Adding on to today’s discussion, I believe that no movie that is based on a book will ever be faithful to the book in its entirety because the creative team working on the movie will heighten a particular aspect(s) for the sake of entertainment. As for the statement of being original within a genre, we adapt what belongs to other people (discussed at the beginning of the semester) in the process of writing (it may be inevitable). In the case of working on a movie, it also involves the process of representation in the big screen. A good example to represent what I just mentioned is the scene where Donald asks his brother Charlie for a suggestion on how to kill someone in his screenplay and when Charlie does,his brother asks if it’s ok for him to use his idea.
Yesterday's discussion about passion encouraged me to share this video with you. I have provided a link to a brief biography of the speaker and the link to the video in case any of you are interested.
The epitaph on page 156 states that free will was the deciding factor between Billy Pilgrim wanting to tell his wife about the war. Free will allow us to make the choice whether or not to tell people others about certain events that have taken place in our lives. We only know the reason behind our words and actions; free will allows us to put these thoughts out there in a coherent way. Trust involves another person, regardless if we trust him/her enough to share our experience with, it is our free will entitles us to keep quiet or not.
Are quotes necessarily facts? For the most part I think they are. I have seen quotes as truths we can transfer into our writing in order to solidify our arguments (mostly in academic writing). However, this seems tricky because sometimes the context in which we use the quote(s) can alter such truths. Sometimes our statements (in writing) cause the misinterpretation of a quote(s) or of our paper as a whole. It is the writer’s fault the veracity of quotes is altered and therefore questioned.
These thoughts are willing to be challenged and polished in the near future.
Today’s discussion on Skloot’s intentions behind sharing a “melodramatic story” inspired me to continue the discussion. Since “The Immortal Life of Henrietta Lacks” is mainly composed of Skloot’s findings about HL's cells and family and the process of obtaining them, she might have wanted to appear more relatable. The details she provided may have made some readers transport themselves to that moment in her life. Emphasizing certain things made her story more truthful for her but not necessarily all readers. I wonder if her desire to tell the readers about her investigation was genuine of was it heightened by a marketing scheme…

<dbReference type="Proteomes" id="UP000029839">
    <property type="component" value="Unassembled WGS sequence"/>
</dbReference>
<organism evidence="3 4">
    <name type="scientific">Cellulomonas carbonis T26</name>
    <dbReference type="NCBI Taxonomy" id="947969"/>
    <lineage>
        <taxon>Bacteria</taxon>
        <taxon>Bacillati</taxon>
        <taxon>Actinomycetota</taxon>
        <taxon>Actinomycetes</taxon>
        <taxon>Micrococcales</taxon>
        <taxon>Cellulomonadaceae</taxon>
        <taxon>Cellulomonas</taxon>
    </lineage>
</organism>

After skimming through “The Immortal Life of Henrietta Lacks”, a group of glossy picture pages assembled at the middle of the book caught my eye. These are pictures of HL’s family and where she was raised etc. arranged in a chronological order. I asked myself why all these images had to be in the middle of the book and not in different sections(for the sake of the chronology established by the author). I believe this assortment of pictures in “The Immortal Life of Henrietta Lacks” could’ve been better organized so that it could be a more efficient “break(s)” in the reading. As a reader I would’ve preferred to know a little bit about the life of Henrietta the woman during her lifetime before reading about Henrietta's cells. (Glossy pages 1-3) and implement the remaining glossy pages at the end of the section the author makes reference to that particular event (s) instead of putting them all in an additional “Where are they now?” section (about her family) which would only apply to glossy pages 7-8.
I must admit that I enjoy having pictures interrupt my reading for the purpose of enriching my experience.
Genres allow us to communicate with each other and challenge our thoughts. Genres have been emerging and evolving because of sociological and psychological aspects. Classrooms can be considered a genre of their own due to the fact they are in constant evolution but they are a genre within the genre that is schools. The genre of classrooms branches out to the evolution of our thoughts and the evolution of the classroom as a learning space and the technology that enriches our experience. For the longest time, classrooms have been defined as enclosed spaces where students go to learn. It is a collaborative effort between students and professors to make classrooms a safe and confortable environment that inspires students to disagree without launching personal attacks, stereotyping, judging, and encourages and expects everyone to respectfully disagree without disagreeing with you as a whole. Students often bring their own experiences and expectations on what they would like to learn. The classroom is constantly evolving as a genre because vigorous discussions encourage us students to challenge each other’s opinions for the sake of better understanding of the lessons at hand as well as the world outside the classroom.